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Supercomputer Sites Still Struggling After Attacks

The string of intrusions at supercomputing sites in Europe and the United States that began last week involves attackers using compromised machines in networks in China and Poland to connect to target supercomputers, where they then use stolen credentials and SSH keys to log in and move from one instance to another.

The attacks have hit several supercomputing instances in Germany, one in Scotland, and at least one in the U.S., and most of the affected sites have been taken offline as a result. The incidents share a number of characteristics, including the presence of a pair of files on compromised machines, the use of SSH credentials to move between machines, and the involvement of IP addresses in China. But there appear to be two separate clusters of attacks, one that is focused on installing cryptomining software and another that is strictly installing a backdoor.

The cryptomining attacks are designed to harness the enormous compute power of the compromised supercomputers and add them to a Monero mining pool. The attackers are assigning specific roles to compromised machines and using some as proxies and others as simple miners, according to an analysis of the compromises by the European Grid Infrastructure’s incident response team.

“A malicious group is currently targeting academic data centers for CPU mining purposes. The attacker is hopping from one victim to another using compromised SSH credentials. Connections to the SOCKS proxy hosts are typically done via TOR or compromised hosts. The attackers uses different techniques to hide the malicious activity, including a malicious Linux Kernel Module,” the analysis says.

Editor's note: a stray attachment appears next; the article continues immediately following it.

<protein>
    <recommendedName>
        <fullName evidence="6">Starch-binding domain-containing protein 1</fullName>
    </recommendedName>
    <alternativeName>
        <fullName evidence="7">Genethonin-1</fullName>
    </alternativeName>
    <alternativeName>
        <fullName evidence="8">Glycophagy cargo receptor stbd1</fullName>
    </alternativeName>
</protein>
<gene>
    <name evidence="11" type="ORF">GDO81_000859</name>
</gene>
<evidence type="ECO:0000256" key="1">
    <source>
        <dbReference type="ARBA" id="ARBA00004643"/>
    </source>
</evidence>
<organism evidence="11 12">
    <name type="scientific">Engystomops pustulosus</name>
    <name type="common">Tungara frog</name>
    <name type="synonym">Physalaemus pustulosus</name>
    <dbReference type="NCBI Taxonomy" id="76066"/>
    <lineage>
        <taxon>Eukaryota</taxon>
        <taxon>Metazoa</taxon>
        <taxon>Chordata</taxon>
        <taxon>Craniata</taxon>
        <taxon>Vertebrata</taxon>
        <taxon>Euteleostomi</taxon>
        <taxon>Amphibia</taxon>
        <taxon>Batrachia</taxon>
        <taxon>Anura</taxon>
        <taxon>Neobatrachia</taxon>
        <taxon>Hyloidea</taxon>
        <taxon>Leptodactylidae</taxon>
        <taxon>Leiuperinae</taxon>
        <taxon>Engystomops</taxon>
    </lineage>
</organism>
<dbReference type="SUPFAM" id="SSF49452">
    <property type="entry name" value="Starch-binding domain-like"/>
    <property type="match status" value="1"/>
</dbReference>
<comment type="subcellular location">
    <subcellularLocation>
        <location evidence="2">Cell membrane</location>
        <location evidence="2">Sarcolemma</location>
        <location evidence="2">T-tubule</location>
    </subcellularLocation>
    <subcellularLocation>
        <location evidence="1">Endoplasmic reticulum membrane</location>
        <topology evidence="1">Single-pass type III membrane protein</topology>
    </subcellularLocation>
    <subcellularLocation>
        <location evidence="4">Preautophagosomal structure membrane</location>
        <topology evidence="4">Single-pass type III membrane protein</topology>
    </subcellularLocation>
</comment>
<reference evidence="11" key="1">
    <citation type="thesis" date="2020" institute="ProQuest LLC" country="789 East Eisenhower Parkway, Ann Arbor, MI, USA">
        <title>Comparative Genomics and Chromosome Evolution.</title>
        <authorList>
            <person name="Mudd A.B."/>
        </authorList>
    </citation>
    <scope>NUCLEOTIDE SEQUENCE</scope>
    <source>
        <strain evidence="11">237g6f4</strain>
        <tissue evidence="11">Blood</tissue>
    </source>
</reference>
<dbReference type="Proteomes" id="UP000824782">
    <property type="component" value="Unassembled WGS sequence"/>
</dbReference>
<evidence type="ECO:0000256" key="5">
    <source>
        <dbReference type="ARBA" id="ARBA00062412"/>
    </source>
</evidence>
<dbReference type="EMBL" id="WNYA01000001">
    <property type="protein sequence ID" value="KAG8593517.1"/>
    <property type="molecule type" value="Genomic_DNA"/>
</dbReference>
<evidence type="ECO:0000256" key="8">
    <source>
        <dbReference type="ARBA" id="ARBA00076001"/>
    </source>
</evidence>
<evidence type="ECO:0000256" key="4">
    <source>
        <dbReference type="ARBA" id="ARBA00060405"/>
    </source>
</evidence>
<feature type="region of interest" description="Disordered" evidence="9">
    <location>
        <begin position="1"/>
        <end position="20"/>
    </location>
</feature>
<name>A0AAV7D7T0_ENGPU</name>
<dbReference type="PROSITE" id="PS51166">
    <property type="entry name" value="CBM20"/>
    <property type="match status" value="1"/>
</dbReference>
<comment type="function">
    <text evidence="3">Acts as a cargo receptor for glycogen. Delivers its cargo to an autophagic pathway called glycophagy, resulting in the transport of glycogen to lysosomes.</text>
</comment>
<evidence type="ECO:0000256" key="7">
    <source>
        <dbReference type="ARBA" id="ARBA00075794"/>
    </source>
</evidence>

“It is not fully understood how SSH credentials are stolen, although some (but not all) victims have discovered compromised SSH binaries. At least in one case, the malicious XMR activity is configured (CRON) to operate only during night times to avoid detection. There are victims in China, Europe and North America.”

One of the supercomputers affected by the recent attacks, ARCHER at the University of Edinburgh, has been offline for a week now as the team has been trying to diagnose the issue and repair the damage.

“As previously mentioned, all of the existing ARCHER passwords and SSH keys will be rewritten and will no longer be valid on ARCHER,” the team said in a status message on May 15.

Researchers have been tracing the attacks, looking at patterns, and reverse engineering the malware installed by the attackers. In the attacks that are not focused on cryptomining, the intrusions typically involve the installation of two files: a loader with root privileges and a log cleaner. Both of the files typically are installed in the /etc/fonts directory on compromised machines and samples of them have been uploaded to the VirusTotal service. The EGI incident response team identified a number of individual IP addresses at Shanghai Jiaotong University in China and one in Poland likely associated with compromised computers that the attackers have been using as hosts to login to the target supercomputers over SSH.